this is a discussion within the Pelicans Community Forum; Last year, the New Orleans Pelicans pumped out 45 wins and earned a playoff berth despite substandard coaching (Monty Williams lost the job this summer; Alvin Gentry took it over), a whole mess of injuries to key rotation players and ...
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|10-12-2015, 07:30 PM||#1|
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Everything You Need to Know About the New Orleans Pelicans' 2015-16 NBA Season
Last year, the New Orleans Pelicans pumped out 45 wins and earned a playoff berth despite substandard coaching (Monty Williams lost the job this summer; Alvin Gentry took it over), a whole mess of injuries to key rotation players and a style that shackled the considerable talent on hand.
Anthony Davis, that's how.
The Brow broke out last season, leading the league in player efficiency rating (30.8), smashing expectations and positioning himself for more progress this year. Davis isn't just an MVP candidate now; with a bigger body, deeper range on his shot and a coaching staff committed to maximizing his incalculable potential, he's the favorite.
There are plenty of angles to cover on the 2015-16 Pelicans, and we'll hit as many as possible. Just know that everything circles back to Davis, a player tantalizingly close to reaching a level of greatness we've never seen before.
New Orleans' roster will look almost entirely the same as it did last year.
What matters most are the guys deciding how to use that roster, which is why Gentry—signed away from his post as the Golden State Warriors' top assistant—and Darren Erman, a respected defensive strategist, are easily the Pellies' biggest additions. It'll be up to them to speed things up (New Orleans ranked 27th in pace last year) and add stopping power (22nd in defensive efficiency in 2014-15).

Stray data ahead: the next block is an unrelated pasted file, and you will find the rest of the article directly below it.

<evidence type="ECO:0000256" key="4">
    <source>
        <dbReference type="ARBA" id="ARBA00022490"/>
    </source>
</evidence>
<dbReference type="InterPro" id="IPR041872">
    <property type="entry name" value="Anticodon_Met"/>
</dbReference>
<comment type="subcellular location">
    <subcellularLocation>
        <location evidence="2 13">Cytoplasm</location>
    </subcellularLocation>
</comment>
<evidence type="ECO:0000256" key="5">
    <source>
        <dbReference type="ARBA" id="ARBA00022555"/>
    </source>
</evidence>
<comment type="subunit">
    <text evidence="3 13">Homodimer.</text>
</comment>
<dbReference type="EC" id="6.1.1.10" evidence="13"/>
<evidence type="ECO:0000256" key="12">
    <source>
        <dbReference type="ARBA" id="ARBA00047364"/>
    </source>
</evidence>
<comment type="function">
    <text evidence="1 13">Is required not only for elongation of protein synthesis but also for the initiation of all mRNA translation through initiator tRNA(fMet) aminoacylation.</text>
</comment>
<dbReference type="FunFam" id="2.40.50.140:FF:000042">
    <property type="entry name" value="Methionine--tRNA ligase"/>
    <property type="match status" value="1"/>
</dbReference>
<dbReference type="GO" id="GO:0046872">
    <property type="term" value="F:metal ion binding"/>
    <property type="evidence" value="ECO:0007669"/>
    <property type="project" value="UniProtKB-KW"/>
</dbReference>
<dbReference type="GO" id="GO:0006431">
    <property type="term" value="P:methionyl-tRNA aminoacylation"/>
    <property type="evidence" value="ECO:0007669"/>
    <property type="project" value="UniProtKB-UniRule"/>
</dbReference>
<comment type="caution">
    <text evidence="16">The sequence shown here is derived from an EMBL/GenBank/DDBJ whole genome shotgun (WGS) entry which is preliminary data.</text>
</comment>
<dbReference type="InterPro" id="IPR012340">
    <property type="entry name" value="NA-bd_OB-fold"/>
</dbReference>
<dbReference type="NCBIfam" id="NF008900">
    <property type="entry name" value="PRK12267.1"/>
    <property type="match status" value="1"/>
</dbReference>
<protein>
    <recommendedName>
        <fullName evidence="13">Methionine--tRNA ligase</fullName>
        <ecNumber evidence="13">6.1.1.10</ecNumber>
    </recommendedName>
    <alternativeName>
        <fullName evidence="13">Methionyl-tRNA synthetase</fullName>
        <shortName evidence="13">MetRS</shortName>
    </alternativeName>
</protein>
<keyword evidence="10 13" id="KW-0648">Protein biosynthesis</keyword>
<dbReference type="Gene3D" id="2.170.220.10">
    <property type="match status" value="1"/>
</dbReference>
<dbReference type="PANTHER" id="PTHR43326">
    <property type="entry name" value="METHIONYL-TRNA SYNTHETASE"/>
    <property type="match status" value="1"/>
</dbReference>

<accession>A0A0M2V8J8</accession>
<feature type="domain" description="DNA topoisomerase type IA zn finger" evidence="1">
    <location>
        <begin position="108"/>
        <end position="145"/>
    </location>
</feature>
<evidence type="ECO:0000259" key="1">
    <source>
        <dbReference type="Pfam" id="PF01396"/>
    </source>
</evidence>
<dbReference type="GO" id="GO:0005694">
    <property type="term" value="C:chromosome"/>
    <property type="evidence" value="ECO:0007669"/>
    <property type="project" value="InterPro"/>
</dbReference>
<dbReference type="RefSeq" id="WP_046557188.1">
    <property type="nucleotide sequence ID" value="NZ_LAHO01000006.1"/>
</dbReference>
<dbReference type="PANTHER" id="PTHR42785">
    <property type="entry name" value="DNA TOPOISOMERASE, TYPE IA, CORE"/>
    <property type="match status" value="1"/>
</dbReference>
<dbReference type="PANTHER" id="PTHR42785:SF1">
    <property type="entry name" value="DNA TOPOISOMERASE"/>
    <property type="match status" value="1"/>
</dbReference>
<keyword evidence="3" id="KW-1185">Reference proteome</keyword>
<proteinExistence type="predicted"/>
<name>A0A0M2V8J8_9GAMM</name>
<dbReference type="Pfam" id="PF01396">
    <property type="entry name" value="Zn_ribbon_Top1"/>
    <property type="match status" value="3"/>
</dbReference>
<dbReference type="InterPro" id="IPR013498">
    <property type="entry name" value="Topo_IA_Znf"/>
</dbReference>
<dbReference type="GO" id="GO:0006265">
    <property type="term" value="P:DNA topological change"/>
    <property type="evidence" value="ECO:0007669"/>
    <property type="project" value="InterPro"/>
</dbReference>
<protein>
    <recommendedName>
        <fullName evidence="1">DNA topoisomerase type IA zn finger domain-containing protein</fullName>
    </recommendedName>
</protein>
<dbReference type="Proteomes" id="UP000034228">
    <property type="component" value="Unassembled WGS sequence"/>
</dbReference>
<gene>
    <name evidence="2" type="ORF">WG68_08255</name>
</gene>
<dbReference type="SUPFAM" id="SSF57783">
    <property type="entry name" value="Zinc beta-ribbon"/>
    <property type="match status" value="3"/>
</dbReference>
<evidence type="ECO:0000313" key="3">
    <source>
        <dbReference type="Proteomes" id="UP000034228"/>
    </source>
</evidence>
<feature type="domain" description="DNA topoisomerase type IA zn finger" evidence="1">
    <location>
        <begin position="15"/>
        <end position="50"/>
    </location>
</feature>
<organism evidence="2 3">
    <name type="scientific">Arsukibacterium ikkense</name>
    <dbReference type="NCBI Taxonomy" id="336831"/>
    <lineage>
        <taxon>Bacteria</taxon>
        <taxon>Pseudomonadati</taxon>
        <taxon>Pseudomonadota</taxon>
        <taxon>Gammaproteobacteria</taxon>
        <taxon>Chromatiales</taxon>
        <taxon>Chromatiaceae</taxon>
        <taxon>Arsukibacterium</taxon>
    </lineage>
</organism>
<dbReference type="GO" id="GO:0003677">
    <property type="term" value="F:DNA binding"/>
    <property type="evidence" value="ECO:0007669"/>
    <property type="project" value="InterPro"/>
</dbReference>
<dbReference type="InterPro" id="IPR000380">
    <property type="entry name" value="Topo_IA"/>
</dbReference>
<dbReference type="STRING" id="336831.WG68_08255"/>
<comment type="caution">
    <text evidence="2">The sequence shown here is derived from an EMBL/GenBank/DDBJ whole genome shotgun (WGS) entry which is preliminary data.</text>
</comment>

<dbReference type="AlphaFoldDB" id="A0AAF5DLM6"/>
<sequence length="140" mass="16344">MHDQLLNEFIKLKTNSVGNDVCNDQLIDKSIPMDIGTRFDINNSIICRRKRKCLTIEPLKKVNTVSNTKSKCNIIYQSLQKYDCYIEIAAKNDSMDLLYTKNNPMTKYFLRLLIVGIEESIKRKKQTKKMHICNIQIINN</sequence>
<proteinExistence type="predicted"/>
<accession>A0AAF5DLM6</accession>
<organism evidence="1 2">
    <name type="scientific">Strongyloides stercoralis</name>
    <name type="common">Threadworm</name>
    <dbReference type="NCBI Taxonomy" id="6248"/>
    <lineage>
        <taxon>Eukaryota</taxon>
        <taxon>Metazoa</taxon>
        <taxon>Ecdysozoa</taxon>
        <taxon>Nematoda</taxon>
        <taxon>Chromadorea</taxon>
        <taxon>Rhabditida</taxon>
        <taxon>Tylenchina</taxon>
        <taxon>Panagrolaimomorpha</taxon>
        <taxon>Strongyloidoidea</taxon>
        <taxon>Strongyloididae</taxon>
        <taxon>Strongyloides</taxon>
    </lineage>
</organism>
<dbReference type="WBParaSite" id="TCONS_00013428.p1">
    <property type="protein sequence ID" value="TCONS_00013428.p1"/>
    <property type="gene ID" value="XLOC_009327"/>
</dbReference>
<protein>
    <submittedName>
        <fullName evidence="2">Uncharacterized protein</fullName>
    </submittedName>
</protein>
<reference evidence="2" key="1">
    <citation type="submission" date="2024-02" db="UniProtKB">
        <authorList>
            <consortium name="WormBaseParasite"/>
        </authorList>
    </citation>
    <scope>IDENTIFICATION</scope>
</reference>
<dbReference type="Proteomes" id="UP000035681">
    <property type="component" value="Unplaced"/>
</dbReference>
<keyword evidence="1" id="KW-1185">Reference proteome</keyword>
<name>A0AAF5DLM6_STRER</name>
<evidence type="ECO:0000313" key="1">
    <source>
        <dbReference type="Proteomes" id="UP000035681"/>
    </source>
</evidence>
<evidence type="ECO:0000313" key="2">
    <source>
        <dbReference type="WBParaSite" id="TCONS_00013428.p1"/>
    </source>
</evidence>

Storylines to Watch
Davis' rocket-fueled ascent is the key here. Everybody else—the roster, the coaching staff, the front office, the world—is holding on for dear life, hoping not to knock this light-speed ascent off course.
So while the health of core players Jrue Holiday, Eric Gordon, Ryan Anderson and even Omer Asik is important, it's still trivial in comparison to what Davis does this year.
The hope is that Gentry's preferred uptempo style will make better use of AD's open-court game than Williams' plodding pace did.
New assistant Phil Weber seems to think things will work out, per Rob Mahoney of Sports Illustrated: "If you turn on Synergy and just put 'Anthony Davis-Transition'..." Weber said, his eyes going wide. "I couldn't sleep for like three days after I knew I was going to be here and he was going to be running in transition."
A faster pace will be a good start, but utilizing Davis' added size (6'10", 253 lbs) and extended range will also determine how far the Pelicans go this season. The trick with Davis isn't necessarily finding the one right way to use him; it's figuring out which of his many skills to focus on.
Good luck figuring out how to use this, per NBA.com:
When it can also do this:
There aren't many players capable of dominating as a stretch big man, rim protector, mid-range monster and interior offensive force. Davis can do all of those things, and we should expect him to do even more this year.
How the coaching staff chooses to use him will determine everything about New Orleans' identity...and its success.
X-Factor: Ryan Anderson
Because he was part of a title contender that feels like it existed a decade ago (Stan Van Gundy's 2009-2012 Orlando Magic) and because he's missed 81 games over the past two seasons, it's easy to forget that Ryan Anderson is still only 27 years old.
In terrific shape and healthy for the first time since his debut season in New Orleans, Anderson's threat as a floor-stretching power forward is critical to the Pelicans' new attack. There's no questioning his potency from deep; Anderson has attempted 2,243 triples in his seven-year career, hitting a hearty 37.9 percent of them.
If healthy, he gives the Pelicans the space to attack with drives and cuts from the wings, and he opens up the middle for Davis to do whatever he wants in the lane.